In some ways this is the hardest part of the trip yet. We are all over-rested, it feels like we are entering the home stretch, but we are moving so slow...Julia and Steve are convinced that they saw a submarine last night, based upon it showing Amber lights and appearing and disappearing from the AIS (which shows surrounding vessels). In fact, they tried hailing 'submarine near the position of...' on VHF, which probably was hilarious to any other ships in hailing distance. Let's see, Rick dropped a pudding behind the stove, and while trying to reach behind the stove went sliding across the boat during a gust. It's the little things that makes the day go by.

Yesterday we saw a sailboat on the horizon, but no luck getting a VHF response. We thought they might be part of the returning Pacific Cup fleet, but at evening roll call there were no boats that close to us.

We continue to eat well thanks to Julia's heroic efforts in the galley. Pulled pork for dinner and Egg McMuffins this morning for breakfast. Today Steve and I are playing around trying to get the weatherfax working so that we can receive weather forecast charts over the SSB radio. So far so good.

Lat 36 45.353' N, Long 141 17.229' W
Wind: 6 kts NE
Seas: 1 m NE
Speed: 4.5kt (motorsailing)
Dist to Go: 897 NM

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Thursday, August 05, 2010 | Author: Jacob
Try as we might to keep our route in the wind, we seem to have found the Pacific high yesterday. As Don Anderson would say 'Nooooo wind!' The calm seas, and lack of breeze created a bit of a vacation like atmosphere on the boat. Laundry was done in the cockpit, quick rinse off showers had, and we had a steak, corn, coleslaw and brownie feast for dinner.

The downside to the lack of wind is that we've been forced to motor for the past 20 something hours. It's easy, but boring, however the real concern is conserving fuel. The GRIBS from last night were not terribly encouraging, as they showed the high moving east along with us, keeping us out of the wind until perhaps the 7th. However, this morning we have found a good breeze, and while it is taking us a bit further South than we would like, it's great to be making some miles without the engine.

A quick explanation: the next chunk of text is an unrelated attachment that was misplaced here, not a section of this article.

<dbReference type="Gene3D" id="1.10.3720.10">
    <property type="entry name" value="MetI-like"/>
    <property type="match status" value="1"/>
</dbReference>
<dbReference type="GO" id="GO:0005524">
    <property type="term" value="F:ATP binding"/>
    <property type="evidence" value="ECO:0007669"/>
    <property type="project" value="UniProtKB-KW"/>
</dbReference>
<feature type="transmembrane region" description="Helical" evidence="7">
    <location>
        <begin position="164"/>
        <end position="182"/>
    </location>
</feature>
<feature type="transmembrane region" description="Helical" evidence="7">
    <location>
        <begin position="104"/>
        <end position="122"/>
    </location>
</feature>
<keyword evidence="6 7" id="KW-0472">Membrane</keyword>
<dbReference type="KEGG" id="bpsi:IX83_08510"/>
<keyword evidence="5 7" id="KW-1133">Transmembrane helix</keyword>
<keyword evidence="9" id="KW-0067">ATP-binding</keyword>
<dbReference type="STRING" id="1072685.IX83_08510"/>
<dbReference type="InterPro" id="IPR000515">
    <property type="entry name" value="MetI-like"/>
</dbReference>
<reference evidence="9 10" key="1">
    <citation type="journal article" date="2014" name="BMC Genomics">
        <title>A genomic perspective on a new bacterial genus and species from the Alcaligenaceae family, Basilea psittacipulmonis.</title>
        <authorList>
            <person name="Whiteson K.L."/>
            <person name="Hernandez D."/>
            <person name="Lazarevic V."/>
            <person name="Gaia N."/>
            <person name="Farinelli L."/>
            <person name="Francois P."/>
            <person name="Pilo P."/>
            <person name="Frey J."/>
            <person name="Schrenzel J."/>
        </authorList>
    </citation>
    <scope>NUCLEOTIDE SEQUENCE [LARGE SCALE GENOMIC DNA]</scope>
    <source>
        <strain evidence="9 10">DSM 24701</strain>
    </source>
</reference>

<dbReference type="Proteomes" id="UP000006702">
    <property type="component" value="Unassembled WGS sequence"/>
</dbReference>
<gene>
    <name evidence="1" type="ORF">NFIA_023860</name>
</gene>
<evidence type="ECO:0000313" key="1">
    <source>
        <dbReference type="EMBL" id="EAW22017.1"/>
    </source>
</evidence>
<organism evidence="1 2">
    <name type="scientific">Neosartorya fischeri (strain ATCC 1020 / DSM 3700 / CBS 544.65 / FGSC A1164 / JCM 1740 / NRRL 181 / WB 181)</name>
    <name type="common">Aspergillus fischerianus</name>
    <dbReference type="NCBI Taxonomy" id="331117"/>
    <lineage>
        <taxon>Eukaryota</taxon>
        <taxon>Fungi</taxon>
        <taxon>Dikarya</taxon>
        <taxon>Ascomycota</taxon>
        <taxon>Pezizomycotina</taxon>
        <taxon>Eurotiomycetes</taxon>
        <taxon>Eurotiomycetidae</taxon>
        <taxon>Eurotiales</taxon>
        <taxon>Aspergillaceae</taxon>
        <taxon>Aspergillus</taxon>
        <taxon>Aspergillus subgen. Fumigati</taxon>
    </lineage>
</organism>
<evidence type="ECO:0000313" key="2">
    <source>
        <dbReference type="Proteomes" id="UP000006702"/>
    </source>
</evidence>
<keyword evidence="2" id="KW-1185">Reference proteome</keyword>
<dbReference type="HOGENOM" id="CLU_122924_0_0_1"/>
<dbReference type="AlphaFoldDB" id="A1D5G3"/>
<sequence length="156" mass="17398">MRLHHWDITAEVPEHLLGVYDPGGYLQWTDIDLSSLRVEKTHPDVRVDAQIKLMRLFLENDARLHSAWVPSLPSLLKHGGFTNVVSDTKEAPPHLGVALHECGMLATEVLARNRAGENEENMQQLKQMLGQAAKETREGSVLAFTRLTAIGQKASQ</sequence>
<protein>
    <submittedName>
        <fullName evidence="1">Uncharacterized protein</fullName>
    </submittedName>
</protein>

At about 11AM we hit the official halfway mark, 1035 miles made good to SF, 1035 miles to go! Even with the light winds we are hopeful that we have already passed the halfway mark in terms of days. We've sailed 1266 miles to get here, so we will be saving a few hundred on this next 'half.' Also, Expedition seems to think that although the next several days might be a bit slow, once we find the breeze we will start knocking down some big fast days. Steve says Coyote can hit 10kts on a reach, so we are hopeful we will start putting up some 200 mile days as we near SF.

Other than that, nothing much to report. We saw a cargo ship today, some more Albatross, and some Storm Petrels. Everyone seems happy, and we have plenty of good food to see us through.

Lat 36 43.082' N, Long 143 55.987' W
Wind: 8 kts NE
Seas: .5 meter NE
Speed: 6 kts
Dist to Go: 1027 NM

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Tuesday, August 03, 2010 | Author: Jacob
We seem to have found the edge of the high. The big talk on the evening HF radio net last night was when to tack. Essentially you can either go North, or East. You need to go East to get to SF, however, you don't want to have to go North once you get close to the coast, as the conditions can build in that zone. So, last night at 3AM when we had a big wind shift (meaning we were sailing towards Tokyo) Julia and I tacked the boat. Very strange. everything that was high is now low, our left legs feel funny from bearing all our weight while at the helm for the last week, and we have to find a whole new set of brace points and handholds below.

Since last night the winds have been light and fluky, we've motored a bit, tacked back, changed up to the 135% sail, and now we are motoring slowly again. Roughly NE in direction. Unlike some boats we are not super loaded up with fuel, so we are trying to be slow and conserve what we have until we reach the coastal winds. Hopefully we will reach them within a day or so.